CINAHL, a subscription database, is available in different versions. Members of APTA can access the version CINAHL with Full Text via the link to Open Door: APTA's Portal to Evidence-Based Practice.14 CINAHL with Full Text focuses on nursing and health care professions journals, begins indexing journals from 1981, and includes more than 3,000 journals, of which 610 are full-text journals.15,16 CINAHL with Full Text has more than 2 million records.
PubMed, which is freely available, is a search system for health information17 and has more than 20 million citations. The largest component of PubMed is MEDLINE, a free online database of biomedical journal citations and abstracts.18 MEDLINE includes citations to many different types of studies, including, but not limited to, RCTs, clinical trials, cohort studies, case-control studies, case reports, trials with a single-subject experimental design, cross-sectional studies, qualitative studies, systematic reviews, and clinical guidelines.
Physical therapists also may choose to use a search engine such as Google Scholar to search for answers to their clinical questions. Google Scholar retrieves information from a wide range of sources such as journals, conference papers, academic books, and dissertations.19 Because of the wide coverage, Google Scholar often will retrieve more citations than a dedicated database such as PubMed.20 However, a larger retrieval set is not necessarily better because it may be difficult to find relevant information among potentially irrelevant search results. Google Scholar relies on text word searching rather than a vocabulary indexing system.20,21 Text word searching may miss relevant citations when the search terms are not in the citation.20 The ranking of results in Google Scholar is determined by the number of times the links have been clicked and the number of times the articles have been cited.21 The practical outcome is that older citations may appear higher in the retrieval set than newer citations.21 Google Scholar, which indexes articles, not journals,19 does not provide a list of available journal titles, making it difficult to know what might be missed in a search.21 Although the wide coverage of Google Scholar is beneficial, the limits related to text word searching, ranking of results, and unavailability of a list of journal titles make Google Scholar better suited as an adjunct to a search.21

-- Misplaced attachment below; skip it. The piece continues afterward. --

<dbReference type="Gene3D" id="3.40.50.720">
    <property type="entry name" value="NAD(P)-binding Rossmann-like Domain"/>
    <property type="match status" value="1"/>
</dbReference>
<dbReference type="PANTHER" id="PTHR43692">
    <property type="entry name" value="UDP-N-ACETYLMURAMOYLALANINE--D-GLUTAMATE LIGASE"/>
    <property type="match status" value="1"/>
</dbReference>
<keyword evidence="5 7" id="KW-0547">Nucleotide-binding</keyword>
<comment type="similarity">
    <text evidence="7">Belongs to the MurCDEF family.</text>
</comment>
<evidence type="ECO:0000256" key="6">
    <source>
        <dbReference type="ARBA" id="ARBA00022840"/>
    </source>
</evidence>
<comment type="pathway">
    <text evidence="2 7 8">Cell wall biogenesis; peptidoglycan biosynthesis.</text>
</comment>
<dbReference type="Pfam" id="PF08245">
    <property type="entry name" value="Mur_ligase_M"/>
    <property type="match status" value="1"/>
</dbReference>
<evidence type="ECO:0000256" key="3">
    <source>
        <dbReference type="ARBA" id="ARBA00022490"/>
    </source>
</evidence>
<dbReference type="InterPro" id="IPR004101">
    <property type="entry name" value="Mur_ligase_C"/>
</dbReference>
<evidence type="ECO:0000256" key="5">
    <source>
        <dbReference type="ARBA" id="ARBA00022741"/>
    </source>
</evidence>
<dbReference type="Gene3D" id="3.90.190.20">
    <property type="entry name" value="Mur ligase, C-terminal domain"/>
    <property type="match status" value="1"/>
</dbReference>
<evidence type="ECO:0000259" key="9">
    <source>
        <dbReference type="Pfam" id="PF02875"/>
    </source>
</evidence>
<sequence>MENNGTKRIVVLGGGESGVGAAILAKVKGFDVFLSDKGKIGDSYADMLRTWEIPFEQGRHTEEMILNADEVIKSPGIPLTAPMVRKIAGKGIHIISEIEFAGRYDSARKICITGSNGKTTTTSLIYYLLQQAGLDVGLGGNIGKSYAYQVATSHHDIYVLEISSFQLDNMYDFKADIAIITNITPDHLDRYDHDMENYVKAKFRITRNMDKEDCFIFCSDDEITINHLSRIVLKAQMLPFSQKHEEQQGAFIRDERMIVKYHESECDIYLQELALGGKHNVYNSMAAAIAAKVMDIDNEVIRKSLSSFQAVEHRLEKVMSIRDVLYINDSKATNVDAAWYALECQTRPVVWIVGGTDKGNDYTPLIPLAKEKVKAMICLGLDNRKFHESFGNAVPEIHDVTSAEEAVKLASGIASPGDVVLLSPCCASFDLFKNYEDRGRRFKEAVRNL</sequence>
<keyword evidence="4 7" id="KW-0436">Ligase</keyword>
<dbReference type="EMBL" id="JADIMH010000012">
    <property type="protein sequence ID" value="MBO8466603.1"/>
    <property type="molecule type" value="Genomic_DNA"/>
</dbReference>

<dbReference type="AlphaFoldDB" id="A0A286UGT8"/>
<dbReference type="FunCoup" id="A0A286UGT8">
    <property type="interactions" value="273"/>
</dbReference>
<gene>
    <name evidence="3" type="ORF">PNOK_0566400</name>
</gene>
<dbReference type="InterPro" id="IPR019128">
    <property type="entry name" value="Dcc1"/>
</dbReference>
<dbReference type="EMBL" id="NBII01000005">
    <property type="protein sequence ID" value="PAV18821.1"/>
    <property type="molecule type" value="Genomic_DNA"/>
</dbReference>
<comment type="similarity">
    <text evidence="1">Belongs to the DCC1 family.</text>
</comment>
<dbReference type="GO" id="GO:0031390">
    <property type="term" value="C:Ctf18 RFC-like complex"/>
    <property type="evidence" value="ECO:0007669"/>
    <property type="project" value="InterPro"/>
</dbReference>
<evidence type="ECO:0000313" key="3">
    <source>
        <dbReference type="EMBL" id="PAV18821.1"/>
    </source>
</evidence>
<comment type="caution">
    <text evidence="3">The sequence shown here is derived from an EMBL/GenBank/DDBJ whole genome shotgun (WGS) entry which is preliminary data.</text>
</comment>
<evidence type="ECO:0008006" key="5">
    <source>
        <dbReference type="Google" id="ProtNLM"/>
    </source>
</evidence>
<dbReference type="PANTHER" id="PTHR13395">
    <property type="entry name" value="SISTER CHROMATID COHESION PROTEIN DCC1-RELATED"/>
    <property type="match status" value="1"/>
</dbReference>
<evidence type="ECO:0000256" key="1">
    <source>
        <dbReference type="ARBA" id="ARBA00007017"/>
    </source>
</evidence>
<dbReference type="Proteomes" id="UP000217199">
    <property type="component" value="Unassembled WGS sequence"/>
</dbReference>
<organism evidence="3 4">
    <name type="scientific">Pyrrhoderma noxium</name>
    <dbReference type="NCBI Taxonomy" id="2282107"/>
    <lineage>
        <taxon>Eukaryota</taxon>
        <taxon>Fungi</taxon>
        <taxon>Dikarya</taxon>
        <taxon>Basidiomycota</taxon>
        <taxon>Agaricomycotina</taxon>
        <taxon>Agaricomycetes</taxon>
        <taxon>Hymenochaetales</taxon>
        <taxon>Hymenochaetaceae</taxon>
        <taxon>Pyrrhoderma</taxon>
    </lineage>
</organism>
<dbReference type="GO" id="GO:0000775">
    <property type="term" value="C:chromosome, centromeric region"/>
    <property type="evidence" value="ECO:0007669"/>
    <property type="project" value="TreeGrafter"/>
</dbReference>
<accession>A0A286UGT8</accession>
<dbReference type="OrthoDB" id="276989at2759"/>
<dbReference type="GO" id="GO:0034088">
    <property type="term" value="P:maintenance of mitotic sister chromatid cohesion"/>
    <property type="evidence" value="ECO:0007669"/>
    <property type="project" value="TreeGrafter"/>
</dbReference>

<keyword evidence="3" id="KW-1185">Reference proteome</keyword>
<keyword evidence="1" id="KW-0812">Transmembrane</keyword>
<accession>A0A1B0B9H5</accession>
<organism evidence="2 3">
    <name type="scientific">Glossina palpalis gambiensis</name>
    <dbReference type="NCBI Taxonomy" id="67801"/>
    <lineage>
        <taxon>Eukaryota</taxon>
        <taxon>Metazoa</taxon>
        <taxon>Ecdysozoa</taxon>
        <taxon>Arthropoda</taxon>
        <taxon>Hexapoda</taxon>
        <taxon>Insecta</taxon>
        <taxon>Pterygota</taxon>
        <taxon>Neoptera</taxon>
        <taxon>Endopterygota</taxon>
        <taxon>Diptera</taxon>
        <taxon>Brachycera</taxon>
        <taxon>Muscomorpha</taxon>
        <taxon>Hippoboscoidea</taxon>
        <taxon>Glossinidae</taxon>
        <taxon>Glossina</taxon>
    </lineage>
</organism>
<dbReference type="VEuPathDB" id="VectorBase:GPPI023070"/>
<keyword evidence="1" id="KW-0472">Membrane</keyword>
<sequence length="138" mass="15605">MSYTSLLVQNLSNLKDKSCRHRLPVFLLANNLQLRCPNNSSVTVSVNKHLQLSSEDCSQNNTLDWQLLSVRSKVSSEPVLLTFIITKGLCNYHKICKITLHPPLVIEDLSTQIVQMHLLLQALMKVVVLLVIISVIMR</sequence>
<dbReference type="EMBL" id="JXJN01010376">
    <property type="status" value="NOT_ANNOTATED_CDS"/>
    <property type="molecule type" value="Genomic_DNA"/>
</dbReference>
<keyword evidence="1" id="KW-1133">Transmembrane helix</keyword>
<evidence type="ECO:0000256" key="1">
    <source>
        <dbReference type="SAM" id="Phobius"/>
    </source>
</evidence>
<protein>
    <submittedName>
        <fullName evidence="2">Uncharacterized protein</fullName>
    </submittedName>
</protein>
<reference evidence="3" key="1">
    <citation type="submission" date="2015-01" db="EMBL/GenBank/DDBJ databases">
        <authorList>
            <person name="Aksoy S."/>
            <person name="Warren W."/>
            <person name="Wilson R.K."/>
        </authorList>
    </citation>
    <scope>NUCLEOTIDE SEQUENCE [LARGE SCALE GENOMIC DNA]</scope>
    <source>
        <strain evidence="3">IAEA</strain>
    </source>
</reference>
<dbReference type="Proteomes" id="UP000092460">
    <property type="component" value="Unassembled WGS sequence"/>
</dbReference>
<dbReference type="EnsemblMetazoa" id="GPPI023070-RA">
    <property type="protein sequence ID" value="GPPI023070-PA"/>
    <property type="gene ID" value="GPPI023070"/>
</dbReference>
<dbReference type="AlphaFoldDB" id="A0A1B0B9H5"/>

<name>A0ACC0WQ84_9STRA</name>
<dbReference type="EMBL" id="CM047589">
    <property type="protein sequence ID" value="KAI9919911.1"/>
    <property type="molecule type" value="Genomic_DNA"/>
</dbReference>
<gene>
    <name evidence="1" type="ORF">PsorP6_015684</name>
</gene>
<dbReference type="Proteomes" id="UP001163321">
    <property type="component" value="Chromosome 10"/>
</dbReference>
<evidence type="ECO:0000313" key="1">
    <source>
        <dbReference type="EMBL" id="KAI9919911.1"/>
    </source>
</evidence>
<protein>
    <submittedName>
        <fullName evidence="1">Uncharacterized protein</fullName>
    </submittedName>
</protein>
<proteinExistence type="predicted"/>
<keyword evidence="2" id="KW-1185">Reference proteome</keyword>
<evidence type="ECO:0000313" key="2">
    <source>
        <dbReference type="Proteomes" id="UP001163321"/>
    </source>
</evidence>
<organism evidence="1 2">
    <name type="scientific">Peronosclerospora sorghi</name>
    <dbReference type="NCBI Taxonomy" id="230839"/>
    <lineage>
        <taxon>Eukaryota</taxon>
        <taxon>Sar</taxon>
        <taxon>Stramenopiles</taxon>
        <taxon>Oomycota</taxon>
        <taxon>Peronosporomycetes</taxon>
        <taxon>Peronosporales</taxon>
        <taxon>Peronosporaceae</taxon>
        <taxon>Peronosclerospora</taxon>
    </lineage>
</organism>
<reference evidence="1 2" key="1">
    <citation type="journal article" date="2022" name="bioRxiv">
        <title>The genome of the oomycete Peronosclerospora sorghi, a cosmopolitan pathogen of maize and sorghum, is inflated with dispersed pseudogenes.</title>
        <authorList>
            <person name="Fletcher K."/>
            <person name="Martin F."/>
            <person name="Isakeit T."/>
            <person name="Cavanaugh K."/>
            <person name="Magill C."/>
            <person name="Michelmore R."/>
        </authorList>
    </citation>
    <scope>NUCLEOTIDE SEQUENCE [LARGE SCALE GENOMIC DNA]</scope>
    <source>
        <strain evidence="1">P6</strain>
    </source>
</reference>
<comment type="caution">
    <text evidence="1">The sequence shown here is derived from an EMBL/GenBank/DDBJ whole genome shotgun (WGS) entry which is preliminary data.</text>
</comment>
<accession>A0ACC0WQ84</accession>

Because of differences in coverage and focus, a particular database may be more or less useful in a given situation. For example, Moseley et al,22 using a set of RCTs, reported that PEDro indexed a higher proportion of the RCTs (279/281; 99%) than PubMed (256/281, 91%), CINAHL (170/281, 60%), or Hooked on Evidence (112/281, 40%). However, because physical therapists may have clinical questions related to diagnosis and prognosis and because some clinical questions are best studied using qualitative research, we believe physical therapists should be familiar with searching MEDLINE for answers to clinical questions. As previously noted, PubMed, which is freely available, offers easy access to MEDLINE.
The size and scope of MEDLINE require a system for indexing citations. The Medical Subject Headings (MeSH) database provides such a system. Specifically, MeSH is a controlled vocabulary thesaurus of indexing terms arranged in a hierarchy; MeSH terms lower in the hierarchy are more specific or narrower than those higher in the hierarchy.23 Indexing MEDLINE citations with MeSH terms provides a consistent way to find citations, even when authors use different terms for the same concept.24 For example, when authors of articles describe the same concept with different terms (eg, “cerebral vascular accident,” “stroke”), the citations are indexed with the same MeSH term (eg “stroke”), eliminating the need to search using all possible synonyms for the same concept. The MeSH database, first published in 1960, is continually updated and revised annually.25 Furthermore, physical therapists can submit suggestions for MeSH terms. Changes to the MeSH database are reported on the MeSH Web site.26
Physical therapists using PubMed can enter words or phrases directly into the PubMed query box.17 This approach takes advantage of automatic term mapping (ATM), a process in which PubMed searches for a match between the search term and the MeSH term, journal title, and author.27 Depending upon the search terms entered, an appropriate match to a MeSH term may or may not be found. When a search term maps to a MeSH term, the MeSH term and more specific or narrower MeSH terms in the MeSH hierarchy also are searched.27 Regardless of the MeSH match, the search term also is searched as a text word in fields of the MEDLINE record (ie, title, abstract).27